27. 27.

    Sebo TJ, Bock BJ, Cheville JC, Lohse C, Wollan P, Zincke H. The percent of cores positive for cancer in prostate needle biopsy specimens is strongly predictive of tumor stage and volume at radical prostatectomy. J Urol. 2000;163:174–8.

  28. 28.

    Freedland SJ, Csathy GS, Dorey F, Aronson WJ. Percent prostate needle biopsy tissue with cancer is more predictive of biochemical failure or adverse pathology after radical prostatectomy than prostate specific antigen or Gleason score. J Urol. 2002;167(Pt 1):516–20.

  29. 29.

    D’Amico AV, Whittington R, Malkowicz SB, Schultz D, Fondurulia J, Chen MH, et al. Clinical utility of the percentage of positive prostate biopsies in defining biochemical outcome after radical prostatectomy for patients with clinically localized prostate cancer. J Clin Oncol. 2000;18:1164–72.

  30. 30.

    Spalding AC, Daignault S, Sandler HM, Shah RB, Pan CC, Ray ME. Percent positive biopsy cores as a prognostic factor for prostate cancer treated with external beam radiation. Urology. 2007;69:936–40.

Download references


The data used in the study are derived from a de-identified NCDB file. The American College of Surgeons and the Commission on Cancer have not verified and are not responsible for the analytic or statistical methodology employed, or the conclusions drawn from these data by the investigators.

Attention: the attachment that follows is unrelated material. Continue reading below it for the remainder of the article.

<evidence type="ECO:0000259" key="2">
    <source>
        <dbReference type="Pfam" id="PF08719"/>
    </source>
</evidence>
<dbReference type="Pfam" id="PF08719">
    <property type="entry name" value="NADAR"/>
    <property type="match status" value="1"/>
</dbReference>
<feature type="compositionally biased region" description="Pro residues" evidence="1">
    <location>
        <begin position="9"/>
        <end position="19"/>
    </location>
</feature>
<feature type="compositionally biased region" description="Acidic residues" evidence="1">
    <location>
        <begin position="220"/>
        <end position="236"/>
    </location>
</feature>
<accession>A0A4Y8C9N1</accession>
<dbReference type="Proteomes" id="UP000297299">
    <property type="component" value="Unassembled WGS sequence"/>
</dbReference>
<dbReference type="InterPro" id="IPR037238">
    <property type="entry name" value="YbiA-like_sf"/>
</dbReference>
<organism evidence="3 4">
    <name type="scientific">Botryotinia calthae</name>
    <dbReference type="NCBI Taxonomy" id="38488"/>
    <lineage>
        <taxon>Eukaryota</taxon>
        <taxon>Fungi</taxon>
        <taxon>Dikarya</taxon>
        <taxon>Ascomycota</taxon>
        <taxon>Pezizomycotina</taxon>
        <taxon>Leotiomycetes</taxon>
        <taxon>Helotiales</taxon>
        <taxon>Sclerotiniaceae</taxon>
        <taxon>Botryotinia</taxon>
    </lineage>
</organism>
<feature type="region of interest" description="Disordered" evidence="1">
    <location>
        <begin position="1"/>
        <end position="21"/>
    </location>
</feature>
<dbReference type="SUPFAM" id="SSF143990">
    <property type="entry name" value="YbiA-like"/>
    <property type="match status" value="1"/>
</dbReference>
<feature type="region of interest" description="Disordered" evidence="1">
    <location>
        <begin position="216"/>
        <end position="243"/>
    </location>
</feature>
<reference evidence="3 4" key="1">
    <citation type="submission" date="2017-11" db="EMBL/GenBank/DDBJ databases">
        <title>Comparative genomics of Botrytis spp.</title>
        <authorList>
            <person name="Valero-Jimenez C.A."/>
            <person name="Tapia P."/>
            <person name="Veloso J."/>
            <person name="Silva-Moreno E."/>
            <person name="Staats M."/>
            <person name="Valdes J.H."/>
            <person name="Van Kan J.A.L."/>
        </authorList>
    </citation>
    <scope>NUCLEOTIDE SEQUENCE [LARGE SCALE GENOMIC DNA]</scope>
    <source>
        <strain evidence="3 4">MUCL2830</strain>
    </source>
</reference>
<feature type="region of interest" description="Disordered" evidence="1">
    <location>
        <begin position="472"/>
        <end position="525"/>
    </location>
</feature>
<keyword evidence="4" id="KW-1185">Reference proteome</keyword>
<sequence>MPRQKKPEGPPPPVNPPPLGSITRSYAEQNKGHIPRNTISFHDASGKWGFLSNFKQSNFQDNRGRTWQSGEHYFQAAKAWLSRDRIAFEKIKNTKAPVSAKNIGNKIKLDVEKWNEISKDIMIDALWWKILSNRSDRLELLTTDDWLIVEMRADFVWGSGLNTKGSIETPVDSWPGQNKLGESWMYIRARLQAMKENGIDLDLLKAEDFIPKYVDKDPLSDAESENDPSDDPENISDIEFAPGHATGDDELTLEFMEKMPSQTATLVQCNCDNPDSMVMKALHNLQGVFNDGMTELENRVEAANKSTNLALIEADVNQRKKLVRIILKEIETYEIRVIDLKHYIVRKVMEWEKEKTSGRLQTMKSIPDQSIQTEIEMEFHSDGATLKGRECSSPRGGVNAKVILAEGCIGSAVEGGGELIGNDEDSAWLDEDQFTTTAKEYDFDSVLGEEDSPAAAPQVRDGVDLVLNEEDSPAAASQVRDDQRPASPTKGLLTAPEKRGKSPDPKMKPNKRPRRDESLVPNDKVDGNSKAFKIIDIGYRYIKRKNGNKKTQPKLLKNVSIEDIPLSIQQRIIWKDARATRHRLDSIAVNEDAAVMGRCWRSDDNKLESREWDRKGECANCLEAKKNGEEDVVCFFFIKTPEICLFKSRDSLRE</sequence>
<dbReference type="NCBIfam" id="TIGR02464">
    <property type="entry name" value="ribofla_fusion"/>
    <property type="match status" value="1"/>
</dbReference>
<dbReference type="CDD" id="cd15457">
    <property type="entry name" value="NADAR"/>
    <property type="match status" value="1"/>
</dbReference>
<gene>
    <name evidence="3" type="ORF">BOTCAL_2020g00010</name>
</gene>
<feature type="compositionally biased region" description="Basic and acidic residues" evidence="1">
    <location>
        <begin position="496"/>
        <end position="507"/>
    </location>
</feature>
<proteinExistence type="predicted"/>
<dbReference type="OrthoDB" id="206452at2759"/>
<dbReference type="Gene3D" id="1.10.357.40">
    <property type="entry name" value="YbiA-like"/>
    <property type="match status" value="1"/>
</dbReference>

ASK is supported by the DiNovi Family Fund. QDT is supported by an unrestricted educational grant from the Vattikuti Urology Institute, a Clay Hamlin Young Investigator Award from the Prostate Cancer Foundation and a Genentech BioOncology Career Development Award from the Conquer Cancer Foundation of the American Society of Clinical Oncology.

Author information

Correspondence to Adam S. Kibel.

Ethics declarations

Conflict of interest

ASK reports consulting fees from, Insightec, Merck, Pfizer, Janssen, and Profound Medical. QDT reports honoraria from Bayer and Astellas US. The remaing authors declare that they have no conflict of interest.

Additional information

Publisher’s note: Springer Nature remains neutral with regard to jurisdictional claims in published maps and institutional affiliations.

Supplementary information

Supplementary Table 2 - Trends in Metastatic Disease

Supplementary Table 1 - Raw numbers and percentages

Rights and permissions

Reprints and Permissions

About this article

Verify currency and authenticity via CrossMark